What is food fraud?
The term ‘food fraud’ describes any situation where a food product is altered or presented in a misleading way. This includes the deliberate and intentional substitution, addition, tampering, or misrepresentation of food, food ingredients, or food packaging. It also includes false or misleading statements made about a product for economic gain.
There are 7 types of food fraud:
- Adulteration: A component of the finished product is fraudulent
- Tampering: Legitimate product and packaging are used in a fraudulent way
- Over-run: Legitimate product is made in excess of production agreements
- Theft: Legitimate product is stolen and passed off as legitimately procured
- Diversion: The sale or distribution of legitimate products outside of intended markets
- Simulation: Illegitimate product is designed to look like, but not exactly copy, the legitimate product
- Counterfeit: All aspects of the fraudulent product and packaging are fully replicated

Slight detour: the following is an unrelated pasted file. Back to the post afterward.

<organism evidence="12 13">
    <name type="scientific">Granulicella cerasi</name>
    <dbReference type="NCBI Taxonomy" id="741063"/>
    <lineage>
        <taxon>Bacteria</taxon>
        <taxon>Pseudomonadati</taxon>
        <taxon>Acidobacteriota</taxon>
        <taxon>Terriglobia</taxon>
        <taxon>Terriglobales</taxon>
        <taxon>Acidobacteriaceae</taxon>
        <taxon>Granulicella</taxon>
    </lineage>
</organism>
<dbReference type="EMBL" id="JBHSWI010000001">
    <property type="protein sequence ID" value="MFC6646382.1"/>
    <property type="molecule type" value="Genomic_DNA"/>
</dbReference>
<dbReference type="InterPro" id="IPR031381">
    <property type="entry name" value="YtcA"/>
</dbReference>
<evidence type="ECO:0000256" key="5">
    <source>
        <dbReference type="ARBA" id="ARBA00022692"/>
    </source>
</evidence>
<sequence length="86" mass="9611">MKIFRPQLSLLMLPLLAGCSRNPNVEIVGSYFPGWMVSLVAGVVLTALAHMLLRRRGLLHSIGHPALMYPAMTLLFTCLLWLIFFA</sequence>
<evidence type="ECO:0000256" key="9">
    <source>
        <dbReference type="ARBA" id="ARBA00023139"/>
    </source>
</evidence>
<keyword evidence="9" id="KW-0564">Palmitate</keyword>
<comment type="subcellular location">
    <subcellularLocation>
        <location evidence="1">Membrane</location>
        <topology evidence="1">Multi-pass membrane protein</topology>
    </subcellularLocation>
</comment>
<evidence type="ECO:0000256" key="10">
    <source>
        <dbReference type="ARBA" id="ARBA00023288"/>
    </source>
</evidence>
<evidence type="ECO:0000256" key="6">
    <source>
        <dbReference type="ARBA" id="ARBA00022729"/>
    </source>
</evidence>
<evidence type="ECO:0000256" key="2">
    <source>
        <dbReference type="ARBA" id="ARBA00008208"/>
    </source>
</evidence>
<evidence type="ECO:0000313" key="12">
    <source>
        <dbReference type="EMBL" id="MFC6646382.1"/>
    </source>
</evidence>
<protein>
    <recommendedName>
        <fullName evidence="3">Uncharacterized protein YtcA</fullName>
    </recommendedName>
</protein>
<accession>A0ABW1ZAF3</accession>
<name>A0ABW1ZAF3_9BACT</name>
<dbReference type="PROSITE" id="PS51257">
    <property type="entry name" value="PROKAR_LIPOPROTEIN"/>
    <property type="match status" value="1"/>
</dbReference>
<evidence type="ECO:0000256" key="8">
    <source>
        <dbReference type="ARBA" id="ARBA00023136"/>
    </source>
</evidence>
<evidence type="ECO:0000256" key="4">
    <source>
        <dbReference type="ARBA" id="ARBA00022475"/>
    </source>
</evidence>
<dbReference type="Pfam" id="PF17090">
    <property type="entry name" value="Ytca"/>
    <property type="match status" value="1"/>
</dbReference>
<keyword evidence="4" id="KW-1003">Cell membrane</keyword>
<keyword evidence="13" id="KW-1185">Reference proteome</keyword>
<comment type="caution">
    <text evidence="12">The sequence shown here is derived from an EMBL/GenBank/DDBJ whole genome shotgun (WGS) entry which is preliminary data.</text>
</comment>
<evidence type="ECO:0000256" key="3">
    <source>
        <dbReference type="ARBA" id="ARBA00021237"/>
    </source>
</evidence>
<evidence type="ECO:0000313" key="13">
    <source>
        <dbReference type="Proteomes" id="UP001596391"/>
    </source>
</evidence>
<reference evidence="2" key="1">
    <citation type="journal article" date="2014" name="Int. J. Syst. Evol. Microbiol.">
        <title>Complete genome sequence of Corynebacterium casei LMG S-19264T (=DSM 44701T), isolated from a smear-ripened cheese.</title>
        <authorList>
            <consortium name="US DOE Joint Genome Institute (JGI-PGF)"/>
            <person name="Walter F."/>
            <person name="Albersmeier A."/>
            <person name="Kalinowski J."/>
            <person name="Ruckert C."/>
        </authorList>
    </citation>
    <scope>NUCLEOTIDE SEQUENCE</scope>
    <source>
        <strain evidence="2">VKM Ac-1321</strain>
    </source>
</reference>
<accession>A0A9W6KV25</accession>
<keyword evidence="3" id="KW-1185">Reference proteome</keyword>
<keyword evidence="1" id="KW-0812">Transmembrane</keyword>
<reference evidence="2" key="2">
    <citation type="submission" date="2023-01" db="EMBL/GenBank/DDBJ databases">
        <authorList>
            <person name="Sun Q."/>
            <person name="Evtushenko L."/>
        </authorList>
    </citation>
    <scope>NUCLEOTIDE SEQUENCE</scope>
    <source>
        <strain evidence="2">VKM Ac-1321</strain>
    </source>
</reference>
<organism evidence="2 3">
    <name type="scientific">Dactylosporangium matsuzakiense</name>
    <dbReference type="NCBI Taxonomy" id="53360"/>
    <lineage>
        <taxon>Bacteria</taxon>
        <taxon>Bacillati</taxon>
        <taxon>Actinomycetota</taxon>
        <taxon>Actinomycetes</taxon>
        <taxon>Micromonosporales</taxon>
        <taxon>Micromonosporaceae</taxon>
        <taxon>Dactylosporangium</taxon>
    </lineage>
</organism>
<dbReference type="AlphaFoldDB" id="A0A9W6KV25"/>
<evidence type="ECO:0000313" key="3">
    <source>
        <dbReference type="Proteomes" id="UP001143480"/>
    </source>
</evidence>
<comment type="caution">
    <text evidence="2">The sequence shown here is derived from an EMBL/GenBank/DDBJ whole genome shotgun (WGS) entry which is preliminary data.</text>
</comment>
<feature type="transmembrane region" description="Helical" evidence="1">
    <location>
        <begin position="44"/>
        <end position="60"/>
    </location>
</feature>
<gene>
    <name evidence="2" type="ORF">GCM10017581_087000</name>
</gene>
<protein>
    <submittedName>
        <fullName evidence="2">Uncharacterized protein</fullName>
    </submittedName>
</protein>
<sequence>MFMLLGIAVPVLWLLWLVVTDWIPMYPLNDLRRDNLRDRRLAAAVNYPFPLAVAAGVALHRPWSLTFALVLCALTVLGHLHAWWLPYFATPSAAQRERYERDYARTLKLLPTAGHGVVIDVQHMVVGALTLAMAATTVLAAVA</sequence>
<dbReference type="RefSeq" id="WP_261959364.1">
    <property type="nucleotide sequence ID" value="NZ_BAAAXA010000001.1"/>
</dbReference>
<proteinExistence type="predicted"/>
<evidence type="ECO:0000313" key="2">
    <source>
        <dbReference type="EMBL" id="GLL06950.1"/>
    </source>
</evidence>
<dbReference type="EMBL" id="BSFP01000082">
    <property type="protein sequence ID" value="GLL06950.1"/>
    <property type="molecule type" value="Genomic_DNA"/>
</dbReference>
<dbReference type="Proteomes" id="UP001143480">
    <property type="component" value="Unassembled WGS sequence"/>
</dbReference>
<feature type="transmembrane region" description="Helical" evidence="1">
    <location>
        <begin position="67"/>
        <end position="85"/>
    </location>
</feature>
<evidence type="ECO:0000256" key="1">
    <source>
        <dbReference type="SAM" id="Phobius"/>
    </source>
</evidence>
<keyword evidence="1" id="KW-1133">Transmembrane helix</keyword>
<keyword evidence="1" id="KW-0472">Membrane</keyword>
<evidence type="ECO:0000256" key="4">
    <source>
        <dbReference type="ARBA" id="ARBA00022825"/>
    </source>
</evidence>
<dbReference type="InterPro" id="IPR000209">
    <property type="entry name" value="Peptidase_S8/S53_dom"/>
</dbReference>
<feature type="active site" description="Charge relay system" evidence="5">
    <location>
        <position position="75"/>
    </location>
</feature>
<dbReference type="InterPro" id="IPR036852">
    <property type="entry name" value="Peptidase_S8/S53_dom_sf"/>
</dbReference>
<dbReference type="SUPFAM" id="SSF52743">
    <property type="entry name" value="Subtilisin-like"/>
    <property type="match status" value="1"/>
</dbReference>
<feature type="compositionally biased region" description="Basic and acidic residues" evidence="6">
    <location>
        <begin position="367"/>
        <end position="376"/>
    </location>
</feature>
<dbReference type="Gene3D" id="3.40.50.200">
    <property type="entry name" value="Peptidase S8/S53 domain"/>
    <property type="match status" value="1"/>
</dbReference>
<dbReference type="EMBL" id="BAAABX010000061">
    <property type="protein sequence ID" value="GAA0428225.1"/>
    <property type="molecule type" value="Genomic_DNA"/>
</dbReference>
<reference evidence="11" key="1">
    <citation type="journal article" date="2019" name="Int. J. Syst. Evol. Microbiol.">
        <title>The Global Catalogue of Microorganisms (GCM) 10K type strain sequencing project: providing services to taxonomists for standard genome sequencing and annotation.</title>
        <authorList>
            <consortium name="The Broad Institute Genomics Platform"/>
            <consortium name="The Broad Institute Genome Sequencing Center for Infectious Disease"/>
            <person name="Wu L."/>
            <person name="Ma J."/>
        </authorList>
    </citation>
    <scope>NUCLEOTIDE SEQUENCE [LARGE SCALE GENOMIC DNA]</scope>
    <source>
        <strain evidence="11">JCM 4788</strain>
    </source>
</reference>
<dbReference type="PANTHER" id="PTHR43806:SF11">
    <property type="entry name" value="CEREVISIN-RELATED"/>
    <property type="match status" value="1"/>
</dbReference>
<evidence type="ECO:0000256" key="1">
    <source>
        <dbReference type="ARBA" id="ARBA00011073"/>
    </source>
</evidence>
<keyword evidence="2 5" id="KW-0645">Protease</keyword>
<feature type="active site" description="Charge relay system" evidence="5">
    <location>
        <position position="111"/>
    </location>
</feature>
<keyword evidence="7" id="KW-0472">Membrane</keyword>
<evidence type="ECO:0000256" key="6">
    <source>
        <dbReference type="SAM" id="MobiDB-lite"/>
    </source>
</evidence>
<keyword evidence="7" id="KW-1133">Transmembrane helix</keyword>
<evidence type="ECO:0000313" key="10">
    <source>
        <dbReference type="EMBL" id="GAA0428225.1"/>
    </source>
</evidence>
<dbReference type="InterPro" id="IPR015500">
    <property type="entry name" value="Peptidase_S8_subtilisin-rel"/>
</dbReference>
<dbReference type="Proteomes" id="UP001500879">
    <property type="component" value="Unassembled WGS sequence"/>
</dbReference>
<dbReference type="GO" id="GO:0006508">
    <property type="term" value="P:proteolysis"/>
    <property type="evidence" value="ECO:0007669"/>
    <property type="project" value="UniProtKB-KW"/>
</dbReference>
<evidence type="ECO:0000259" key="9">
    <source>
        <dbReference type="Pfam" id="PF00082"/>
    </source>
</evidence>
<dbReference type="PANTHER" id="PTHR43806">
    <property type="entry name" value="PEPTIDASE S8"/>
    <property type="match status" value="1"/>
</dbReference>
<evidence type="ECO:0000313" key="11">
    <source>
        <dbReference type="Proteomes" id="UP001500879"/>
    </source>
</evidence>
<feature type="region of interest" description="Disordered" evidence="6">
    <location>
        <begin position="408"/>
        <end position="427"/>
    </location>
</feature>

Why does food fraud occur?
There are two main motivators for food fraud: financial gain and public harm (health, economic, or uncertainty). The most common reason is financial gain, but it can also have an impact on public health and safety as they can contaminate the product unintentionally.
Why does food fraud matter?
Food fraud costs producers, distributors and consumers billions of dollars every year. This puts producers under increased pressure as they struggle to remain profitable and can destroy even the most established brands. It also poses serious health risks, as fake and counterfeit products can contain contaminants. Examples of contaminants found in counterfeit foods include traces of peanuts in ‘peanut free’ products, melamine in infant formula, and industrial-grade grapeseed oil in olive oil.
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